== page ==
# Roots of Quadratic Equations

Quadratic equations are the equations where polynomial has the degree two. Quadratic equations are the equations of type ax^{2} + bx + c = 0 where x is unknown and a, b, c are known real numbers and a should not be zero. If a=0 then the equation will not remain quadratic, it will be then linear as a=0 will eliminate x^{2 }term. As the quadratic equation has the highest degree two, so this equation has two roots, or we can say that we will find two values of x for a quadratic equation.

**How to find roots?**

**Method 1:** The roots of the quadratic equations can be found by the Shridharacharaya formula.

**x = [-bÂ±âˆš(b ^{2 }– 4ac)]/2a**

**Example:** **The length of sides of a rectangle is given by x – 3 and x – 5 and the area of the rectangle is 3 unit ^{2}. Find the sides of the rectangle.**

**Solution:**

Area of rectangle = length*breadth = (x – 3)(x – 5) = 3

Area = x

^{2}– 8x + 15 = 3= x

^{2 }– 8x + 12 = 0Discriminant = b

^{2}– 4ac = 64 – (4(1)(12)) = 64 – 48 = 16x = [-b Â± âˆš(b

^{2}-4ac)]/2a = [-(-8) Â± âˆš16]/2 = (8Â±4)/2x = 12/2 or 4/2

x = 2 or 6

When x is 2, sides are x – 3 = 2 – 3 = -1 and x – 5 = 2 – 5 = -3.

Since length of sides cannot be equal therefore x = 2 is not a valid ans.

When x is 6, sides are x – 3 = 6 – 3 = 3 and x – 5= 6 – 5 =1.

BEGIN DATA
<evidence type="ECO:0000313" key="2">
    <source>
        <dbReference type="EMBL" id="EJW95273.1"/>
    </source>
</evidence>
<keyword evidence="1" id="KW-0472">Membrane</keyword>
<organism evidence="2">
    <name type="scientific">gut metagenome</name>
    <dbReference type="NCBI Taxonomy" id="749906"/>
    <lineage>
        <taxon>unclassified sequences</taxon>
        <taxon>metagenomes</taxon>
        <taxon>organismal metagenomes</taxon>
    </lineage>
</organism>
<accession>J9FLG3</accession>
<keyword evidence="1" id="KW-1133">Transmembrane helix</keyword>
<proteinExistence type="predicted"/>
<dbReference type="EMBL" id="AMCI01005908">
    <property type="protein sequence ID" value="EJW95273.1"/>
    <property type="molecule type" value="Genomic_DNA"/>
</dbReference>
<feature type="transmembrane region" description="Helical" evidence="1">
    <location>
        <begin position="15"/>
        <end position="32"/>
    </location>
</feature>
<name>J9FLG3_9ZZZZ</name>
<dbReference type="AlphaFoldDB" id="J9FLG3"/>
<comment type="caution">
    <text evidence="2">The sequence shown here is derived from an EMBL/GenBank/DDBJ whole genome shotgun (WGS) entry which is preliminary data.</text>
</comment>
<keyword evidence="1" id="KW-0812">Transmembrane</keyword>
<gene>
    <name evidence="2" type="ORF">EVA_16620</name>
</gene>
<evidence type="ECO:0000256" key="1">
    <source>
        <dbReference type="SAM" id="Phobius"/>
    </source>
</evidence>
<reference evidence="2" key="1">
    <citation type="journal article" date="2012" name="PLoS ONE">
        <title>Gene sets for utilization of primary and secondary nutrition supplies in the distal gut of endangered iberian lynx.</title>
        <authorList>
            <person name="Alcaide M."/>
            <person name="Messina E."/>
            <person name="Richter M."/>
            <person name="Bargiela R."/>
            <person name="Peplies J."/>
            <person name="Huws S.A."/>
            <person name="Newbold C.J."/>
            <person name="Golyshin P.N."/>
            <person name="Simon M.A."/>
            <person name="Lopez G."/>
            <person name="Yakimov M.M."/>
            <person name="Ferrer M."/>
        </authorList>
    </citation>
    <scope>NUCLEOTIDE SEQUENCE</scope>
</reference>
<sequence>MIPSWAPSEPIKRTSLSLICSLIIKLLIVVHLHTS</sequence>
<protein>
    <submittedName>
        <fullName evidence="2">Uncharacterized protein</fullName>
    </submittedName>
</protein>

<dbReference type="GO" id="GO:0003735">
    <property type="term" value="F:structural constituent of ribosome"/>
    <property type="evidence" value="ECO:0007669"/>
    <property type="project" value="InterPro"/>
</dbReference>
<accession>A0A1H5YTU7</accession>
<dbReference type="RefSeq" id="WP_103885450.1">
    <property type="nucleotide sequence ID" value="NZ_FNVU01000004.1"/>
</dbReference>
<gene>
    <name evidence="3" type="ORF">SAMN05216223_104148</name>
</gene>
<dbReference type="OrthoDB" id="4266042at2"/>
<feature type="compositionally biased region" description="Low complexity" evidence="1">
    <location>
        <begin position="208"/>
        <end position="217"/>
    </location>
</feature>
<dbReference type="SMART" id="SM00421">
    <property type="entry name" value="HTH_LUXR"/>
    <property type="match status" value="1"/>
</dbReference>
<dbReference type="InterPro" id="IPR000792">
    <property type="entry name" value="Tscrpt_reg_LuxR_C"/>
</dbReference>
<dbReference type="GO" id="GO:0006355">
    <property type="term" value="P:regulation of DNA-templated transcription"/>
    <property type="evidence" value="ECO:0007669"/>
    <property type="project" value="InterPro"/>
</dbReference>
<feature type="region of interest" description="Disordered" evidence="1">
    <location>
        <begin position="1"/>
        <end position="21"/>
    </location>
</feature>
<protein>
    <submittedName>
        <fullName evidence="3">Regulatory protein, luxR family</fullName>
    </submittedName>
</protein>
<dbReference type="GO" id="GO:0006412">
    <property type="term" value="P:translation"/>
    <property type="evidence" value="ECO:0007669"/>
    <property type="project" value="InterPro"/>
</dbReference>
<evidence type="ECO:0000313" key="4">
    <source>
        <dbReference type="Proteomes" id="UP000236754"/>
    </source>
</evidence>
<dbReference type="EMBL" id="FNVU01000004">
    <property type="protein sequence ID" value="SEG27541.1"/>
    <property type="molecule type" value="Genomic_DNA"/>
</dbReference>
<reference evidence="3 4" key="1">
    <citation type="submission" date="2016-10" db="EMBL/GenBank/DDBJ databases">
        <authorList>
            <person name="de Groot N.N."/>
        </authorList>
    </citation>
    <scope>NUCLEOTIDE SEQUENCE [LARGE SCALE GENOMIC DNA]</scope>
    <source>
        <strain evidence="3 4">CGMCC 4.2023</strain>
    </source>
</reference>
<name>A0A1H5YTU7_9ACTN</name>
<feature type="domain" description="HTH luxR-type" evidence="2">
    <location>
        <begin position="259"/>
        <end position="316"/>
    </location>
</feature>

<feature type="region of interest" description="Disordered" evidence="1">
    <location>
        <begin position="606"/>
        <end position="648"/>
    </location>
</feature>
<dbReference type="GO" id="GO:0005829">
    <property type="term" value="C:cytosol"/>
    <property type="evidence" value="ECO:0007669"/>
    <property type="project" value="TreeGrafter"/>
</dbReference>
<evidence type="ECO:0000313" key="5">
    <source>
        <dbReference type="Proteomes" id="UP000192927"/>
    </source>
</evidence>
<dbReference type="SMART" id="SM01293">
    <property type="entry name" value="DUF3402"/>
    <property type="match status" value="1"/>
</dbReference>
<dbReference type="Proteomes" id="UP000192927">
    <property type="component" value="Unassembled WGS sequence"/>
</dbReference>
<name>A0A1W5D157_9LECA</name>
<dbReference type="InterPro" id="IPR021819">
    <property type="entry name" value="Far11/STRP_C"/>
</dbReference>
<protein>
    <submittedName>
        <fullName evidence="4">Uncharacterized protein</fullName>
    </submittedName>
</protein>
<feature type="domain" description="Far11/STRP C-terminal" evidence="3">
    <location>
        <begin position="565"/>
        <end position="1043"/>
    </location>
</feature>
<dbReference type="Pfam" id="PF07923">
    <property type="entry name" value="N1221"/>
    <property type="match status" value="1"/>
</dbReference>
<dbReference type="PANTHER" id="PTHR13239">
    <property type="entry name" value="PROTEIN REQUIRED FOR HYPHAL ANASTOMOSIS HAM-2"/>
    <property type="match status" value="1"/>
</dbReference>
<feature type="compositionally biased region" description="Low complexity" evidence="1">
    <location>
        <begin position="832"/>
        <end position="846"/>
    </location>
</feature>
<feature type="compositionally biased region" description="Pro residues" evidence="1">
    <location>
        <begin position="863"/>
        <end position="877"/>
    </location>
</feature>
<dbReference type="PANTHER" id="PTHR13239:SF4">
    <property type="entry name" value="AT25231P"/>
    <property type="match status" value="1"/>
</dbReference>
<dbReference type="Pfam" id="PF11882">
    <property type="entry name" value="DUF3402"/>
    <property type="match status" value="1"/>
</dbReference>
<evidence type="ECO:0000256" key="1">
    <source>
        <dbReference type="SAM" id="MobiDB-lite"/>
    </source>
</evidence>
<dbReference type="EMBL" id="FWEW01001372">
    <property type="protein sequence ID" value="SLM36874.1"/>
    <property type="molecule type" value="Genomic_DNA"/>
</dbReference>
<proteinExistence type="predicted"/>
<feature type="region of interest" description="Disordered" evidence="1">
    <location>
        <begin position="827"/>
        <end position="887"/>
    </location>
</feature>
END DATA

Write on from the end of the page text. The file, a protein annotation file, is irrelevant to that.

Therefore, x = 6 is the valid answer and the sides are 3 and 1.

**Method 2. **The other way is the factorizing method. A quadratic equation can be considered a factor of two terms. Like ax^{2 }+ bx + c = 0 can be written as (x – x_{1})(x – x_{2}) = 0 where x_{1} and x_{2} are roots of quadratic equation.

**Steps:**

- Find two numbers such that there product = ac and their sum = b.
- Then write x coefficient as sum of these two numbers and split them such that you get two terms for x.
- factor the first two as a group and last two terms as a group.
- Take common factors from these and on equating the two expression with zero after taking common factors and rearranging the equation we get the roots .

**Example:** **Let be the quadratic equation x ^{2} + 3x = 18**

x

^{2}+ 3x – 18 = 0

Step:1. 6 and -3 are the numbers whose sum is equal to b and product is equal ac.

2. x

^{2}+ (6-3)x – 18 = x^{2}+ 6x -3x – 18 =03. x(x + 6) – x(x + 6) = 0

4. taking (x + 6) as common.

(x + 6)(x – 3) = 0

x = -6 or x = 3

In a factorizing method it is not necessary that you will always find these two numbers easily(especially in the case when roots are imaginary or irrational) so it is better to use the quadratic formula.

**Nature of roots**

The nature of roots depends on the discriminant of the quadratic equation. The discriminant of a quadratic equation is given by b^{2 }– 4ac. It is so because in quadratic formula square root of discriminant is there.